Rilke Songs

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Rilke Songs is a composition for mezzo-soprano and piano by the American composer Peter Lieberson. The work is set to poetry by the Bohemian-Austrian writer Rainer Maria Rilke. It was composed for Lieberson's wife Lorraine Hunt Lieberson, who gave the world premiere in Santa Fe, New Mexico on July 18, 2001.[1] The piece was a finalist for the 2002 Pulitzer Prize for Music.[2][3]

Composition[edit]

Background[edit]

Peter Lieberson was first exposed to the writing Rainer Maria Rilke as child, recalling in the score program notes, "When I was growing up, my mother, whose first language was German, would often quote lines from Rilke. I have been drawn to his poetry ever since." Lieberson composed the songs specifically for his wife Lorraine Hunt Lieberson, remarking of Rilke's poetry:

I think of them as love songs even though the poems themselves are not overtly about love. They are about being childlike and open in 'O ihr Zärtlichen'; in 'Atmen, du unsichtbares Gedicht!,' about the breath being a complete exchange between our own essence and the universe, how the breath seems to go out into space like our wandering son; the mysterious way in which we might transform ourselves: "If drinking is bitter, turn yourself into wine (from 'Stiller Freund'). To me these Rilkean insights are a gift of love.[1]

Structure[edit]

Rilke Songs has a duration of roughly 18 minutes and is composed in five movements:

  1. O ihr Zärtlichen
  2. Atmen, du unsichtbares Gedicht!
  3. Wolle die Wandlung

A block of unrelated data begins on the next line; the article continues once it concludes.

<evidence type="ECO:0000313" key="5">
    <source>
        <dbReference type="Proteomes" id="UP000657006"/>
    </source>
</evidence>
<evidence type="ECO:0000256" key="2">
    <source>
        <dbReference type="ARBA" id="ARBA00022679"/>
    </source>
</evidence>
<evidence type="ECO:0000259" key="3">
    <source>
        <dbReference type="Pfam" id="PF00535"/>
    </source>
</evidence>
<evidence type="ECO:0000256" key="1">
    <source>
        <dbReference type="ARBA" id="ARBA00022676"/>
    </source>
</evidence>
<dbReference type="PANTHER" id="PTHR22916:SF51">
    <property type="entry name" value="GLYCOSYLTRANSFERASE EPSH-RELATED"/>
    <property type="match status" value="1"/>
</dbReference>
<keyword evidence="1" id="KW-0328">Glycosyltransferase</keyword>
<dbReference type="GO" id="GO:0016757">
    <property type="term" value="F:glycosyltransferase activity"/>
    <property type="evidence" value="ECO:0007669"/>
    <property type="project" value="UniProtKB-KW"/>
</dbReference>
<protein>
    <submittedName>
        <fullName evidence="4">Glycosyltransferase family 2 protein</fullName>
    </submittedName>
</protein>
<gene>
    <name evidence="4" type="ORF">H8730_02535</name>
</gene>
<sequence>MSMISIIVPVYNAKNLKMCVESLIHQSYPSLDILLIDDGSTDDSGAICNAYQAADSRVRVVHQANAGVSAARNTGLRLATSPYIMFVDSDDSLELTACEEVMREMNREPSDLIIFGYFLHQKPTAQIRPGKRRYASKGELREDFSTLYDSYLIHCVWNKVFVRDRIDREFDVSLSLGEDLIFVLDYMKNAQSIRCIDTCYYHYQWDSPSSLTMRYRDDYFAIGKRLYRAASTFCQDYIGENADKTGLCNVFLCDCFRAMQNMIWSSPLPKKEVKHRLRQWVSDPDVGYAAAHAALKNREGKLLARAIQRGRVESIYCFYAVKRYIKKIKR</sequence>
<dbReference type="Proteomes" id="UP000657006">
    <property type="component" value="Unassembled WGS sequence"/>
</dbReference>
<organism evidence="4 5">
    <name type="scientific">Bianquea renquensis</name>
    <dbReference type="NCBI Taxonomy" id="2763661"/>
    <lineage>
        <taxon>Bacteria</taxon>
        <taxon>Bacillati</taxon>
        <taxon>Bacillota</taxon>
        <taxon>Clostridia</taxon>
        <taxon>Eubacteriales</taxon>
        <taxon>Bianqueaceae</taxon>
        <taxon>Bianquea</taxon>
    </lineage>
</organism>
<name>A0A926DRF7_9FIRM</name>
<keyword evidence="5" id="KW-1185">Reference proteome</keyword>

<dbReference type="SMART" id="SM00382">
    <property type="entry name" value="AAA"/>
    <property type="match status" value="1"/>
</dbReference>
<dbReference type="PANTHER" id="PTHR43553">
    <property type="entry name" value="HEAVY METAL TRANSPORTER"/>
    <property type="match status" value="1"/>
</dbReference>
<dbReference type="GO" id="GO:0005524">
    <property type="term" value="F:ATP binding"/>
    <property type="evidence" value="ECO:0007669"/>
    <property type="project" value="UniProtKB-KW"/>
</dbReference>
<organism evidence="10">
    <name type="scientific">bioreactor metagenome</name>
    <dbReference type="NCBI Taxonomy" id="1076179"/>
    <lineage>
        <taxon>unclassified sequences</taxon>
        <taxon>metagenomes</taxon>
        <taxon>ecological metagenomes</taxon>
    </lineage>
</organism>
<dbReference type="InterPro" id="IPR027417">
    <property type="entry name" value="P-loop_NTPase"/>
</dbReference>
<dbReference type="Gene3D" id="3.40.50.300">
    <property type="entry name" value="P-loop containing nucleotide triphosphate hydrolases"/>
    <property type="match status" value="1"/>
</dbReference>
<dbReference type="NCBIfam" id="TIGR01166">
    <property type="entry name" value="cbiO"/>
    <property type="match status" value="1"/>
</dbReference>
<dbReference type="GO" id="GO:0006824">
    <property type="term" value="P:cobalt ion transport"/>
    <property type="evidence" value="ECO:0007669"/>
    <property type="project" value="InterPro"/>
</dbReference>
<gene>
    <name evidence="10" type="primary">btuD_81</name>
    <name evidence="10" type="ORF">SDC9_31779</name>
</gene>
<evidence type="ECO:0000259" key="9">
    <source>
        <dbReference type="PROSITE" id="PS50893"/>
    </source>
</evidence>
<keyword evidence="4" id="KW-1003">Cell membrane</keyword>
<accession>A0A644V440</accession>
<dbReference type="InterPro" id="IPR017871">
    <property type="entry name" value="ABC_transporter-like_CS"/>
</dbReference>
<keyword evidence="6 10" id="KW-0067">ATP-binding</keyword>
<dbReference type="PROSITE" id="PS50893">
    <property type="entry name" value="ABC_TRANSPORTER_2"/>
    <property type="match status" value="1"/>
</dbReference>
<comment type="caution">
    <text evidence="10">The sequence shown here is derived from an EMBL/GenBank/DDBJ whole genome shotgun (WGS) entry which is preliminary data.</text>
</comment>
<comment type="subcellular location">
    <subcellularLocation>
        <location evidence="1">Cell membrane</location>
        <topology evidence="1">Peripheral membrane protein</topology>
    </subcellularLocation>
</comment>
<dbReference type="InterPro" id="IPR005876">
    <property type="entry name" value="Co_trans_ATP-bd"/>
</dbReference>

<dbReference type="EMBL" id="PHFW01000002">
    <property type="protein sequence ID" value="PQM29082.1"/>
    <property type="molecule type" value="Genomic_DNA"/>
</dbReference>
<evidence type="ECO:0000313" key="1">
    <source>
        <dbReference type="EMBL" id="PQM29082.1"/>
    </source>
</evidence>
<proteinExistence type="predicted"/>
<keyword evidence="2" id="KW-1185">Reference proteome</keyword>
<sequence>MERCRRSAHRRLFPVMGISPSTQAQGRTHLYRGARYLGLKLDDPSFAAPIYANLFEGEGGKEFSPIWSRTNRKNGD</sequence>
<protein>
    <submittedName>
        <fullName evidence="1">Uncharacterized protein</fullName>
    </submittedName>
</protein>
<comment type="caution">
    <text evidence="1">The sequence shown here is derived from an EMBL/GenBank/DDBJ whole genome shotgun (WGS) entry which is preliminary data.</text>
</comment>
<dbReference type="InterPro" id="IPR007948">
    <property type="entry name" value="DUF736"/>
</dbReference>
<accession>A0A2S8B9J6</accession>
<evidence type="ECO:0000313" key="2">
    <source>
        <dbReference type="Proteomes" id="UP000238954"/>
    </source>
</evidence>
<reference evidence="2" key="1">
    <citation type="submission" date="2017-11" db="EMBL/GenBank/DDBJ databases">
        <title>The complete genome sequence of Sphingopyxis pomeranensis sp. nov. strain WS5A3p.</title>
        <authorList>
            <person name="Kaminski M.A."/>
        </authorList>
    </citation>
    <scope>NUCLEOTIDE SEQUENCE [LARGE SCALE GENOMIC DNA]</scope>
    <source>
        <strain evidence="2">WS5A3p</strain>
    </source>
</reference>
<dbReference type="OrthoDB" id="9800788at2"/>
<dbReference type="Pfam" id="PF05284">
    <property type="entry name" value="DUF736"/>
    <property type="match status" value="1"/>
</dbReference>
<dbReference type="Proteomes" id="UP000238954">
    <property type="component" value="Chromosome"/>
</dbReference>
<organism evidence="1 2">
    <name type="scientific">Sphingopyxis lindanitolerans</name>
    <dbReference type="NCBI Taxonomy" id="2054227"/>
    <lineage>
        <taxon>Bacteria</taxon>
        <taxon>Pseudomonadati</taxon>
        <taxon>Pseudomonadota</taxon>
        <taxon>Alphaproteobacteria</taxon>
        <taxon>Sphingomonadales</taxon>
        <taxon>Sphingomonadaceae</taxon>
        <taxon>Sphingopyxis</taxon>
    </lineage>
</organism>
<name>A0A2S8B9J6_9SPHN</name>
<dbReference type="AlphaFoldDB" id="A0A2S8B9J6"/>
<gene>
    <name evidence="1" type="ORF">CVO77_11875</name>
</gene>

4. Blumenmuskel, der der Anemone
  5. Stiller Freund

Reception[edit]

Reviewing a 2005 recording of the piece, Vivien Schweitzer of The New York Times wrote, "[Lieberson's] Rilke Songs, written for his wife, are intensely communicative works, combining atonality and tonality in the vivid piano part." She added, "Mr. Lieberson writes that he thinks of these pieces as 'love songs,' even though the poems are not specifically about love. Ms. Hunt Lieberson's radiant voice is expressive throughout her range, with its bright top notes, smoky lower register and elegant vibrato."[4]

References[edit]

  1. ^ a b Lieberson, Peter (2001). "Rilke Songs". G. Schirmer Inc. Retrieved May 24, 2016.
  2. ^ Suzuki, Dean (August 1, 2003). "View from the West: New Hope for the Pulitzer". NewMusicBox. Retrieved May 24, 2016.
  3. ^ Gereben, Janos (April 9, 2002). "Pulitzer Follies". San Francisco Classical Voice. Archived from the original on April 1, 2007. Retrieved May 24, 2016.
  4. ^ Schweitzer, Vivien (July 29, 2010). "Sounds of a Composer Given Voice by His Muse". The New York Times. Retrieved May 24, 2016.